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Groups protest anti-protest bills

OKLAHOMA CITY - The practice of protesting is being debated in the Oklahoma legislature in the form of HB 1123 and 2128.

The bills establish new fines and prison sentences for trespassing at sites deemed “critical infrastructure.”

Those against it said, if passed, the measures would impose severe fines and criminal penalties for those protesting against oil pipelines.

“It creates the most serious misdemeanor punishment for any crime on the books in Oklahoma. Simply walking onto private property carries more series penalties under this legislation than negligent homicide,” said Attorney Doug Parr.

Representative Scott Biggs authored HB 1123 and said, during House debate, it was not designed to prevent peaceful protest but to protect infrastructure like pipelines, water treatment facilities and dams from disruptive protest, like Standing Rock.

Mekasi Camp Horinek of the Ponca Nation was a part of that protest.

“As a father, I'm willing to protect my children's lives with my life,” he said."Threatening me with jail or threatening me with fines is not going to deter me from doing what's right to stand up for my children and my grandchildren in the future generations of my people."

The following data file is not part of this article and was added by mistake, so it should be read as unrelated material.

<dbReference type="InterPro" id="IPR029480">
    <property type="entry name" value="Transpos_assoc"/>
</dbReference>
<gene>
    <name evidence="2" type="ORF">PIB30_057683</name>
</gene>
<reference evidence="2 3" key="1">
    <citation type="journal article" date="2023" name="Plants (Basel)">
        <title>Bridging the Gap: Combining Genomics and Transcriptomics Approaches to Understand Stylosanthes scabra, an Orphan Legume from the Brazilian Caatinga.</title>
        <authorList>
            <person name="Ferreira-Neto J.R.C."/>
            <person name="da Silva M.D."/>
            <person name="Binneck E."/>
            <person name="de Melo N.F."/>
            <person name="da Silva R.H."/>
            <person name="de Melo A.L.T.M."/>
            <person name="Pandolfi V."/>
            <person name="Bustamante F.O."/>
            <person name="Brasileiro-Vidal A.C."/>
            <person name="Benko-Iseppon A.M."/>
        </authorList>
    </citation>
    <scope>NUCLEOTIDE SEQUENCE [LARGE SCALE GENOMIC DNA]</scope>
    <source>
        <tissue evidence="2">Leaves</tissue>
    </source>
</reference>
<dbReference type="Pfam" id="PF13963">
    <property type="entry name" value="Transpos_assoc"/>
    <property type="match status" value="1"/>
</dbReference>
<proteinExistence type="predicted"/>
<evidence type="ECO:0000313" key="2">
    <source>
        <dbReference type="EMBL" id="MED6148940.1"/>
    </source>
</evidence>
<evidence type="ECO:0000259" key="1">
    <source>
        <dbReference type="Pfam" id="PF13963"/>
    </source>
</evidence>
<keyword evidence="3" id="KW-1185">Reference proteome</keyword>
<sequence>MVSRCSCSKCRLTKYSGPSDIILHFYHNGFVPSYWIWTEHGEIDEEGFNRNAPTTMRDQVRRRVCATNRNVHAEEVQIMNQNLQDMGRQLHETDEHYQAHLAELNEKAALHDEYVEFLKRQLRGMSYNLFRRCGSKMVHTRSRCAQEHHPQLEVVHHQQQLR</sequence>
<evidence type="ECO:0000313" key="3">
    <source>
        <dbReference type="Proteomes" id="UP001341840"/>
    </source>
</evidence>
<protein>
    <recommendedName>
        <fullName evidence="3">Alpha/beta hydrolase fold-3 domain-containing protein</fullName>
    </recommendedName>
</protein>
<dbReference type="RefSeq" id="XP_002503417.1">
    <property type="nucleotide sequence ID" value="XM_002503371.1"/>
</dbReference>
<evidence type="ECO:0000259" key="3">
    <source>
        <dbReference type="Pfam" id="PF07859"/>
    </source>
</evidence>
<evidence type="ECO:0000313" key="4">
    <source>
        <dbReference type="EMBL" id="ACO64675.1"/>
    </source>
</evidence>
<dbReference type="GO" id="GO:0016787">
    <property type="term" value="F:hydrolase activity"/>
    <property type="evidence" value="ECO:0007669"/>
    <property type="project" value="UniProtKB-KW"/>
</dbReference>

Under HB 1123, if convicted, a protester would be fined a minimum of $1,000, six months in jail or both.

If the intent is to damage equipment, the fine is no less than $10,000, one year in prison or both.

If equipment is actually damaged, a protester is looking at a felony, $100,000 dollar fine, up to 10 years in prison or both.

“There is absolutely no reason for those penalties to exist other than to intimidate and threaten people who might be considering engaging in protest activity against environmentally in dangerous industrial activity,” Parr said.

The second bill goes after special interest groups and employers.

“It’s okay to protest, but it’s not okay to destroy private or public property anywhere,” said Representative Mark McBride.

His measure is geared toward what he calls paid protesters.

“We just want to send a message: 'Please, don’t pay people to come here and cause damage to property.' We don’t want that. But, if that happens, this is another tool in the toolbox that would take it back to that person that has the money to pay for the damages to someone’s property,” McBride said.

We reached out to Biggs several times about his bill.

He declined to give an interview.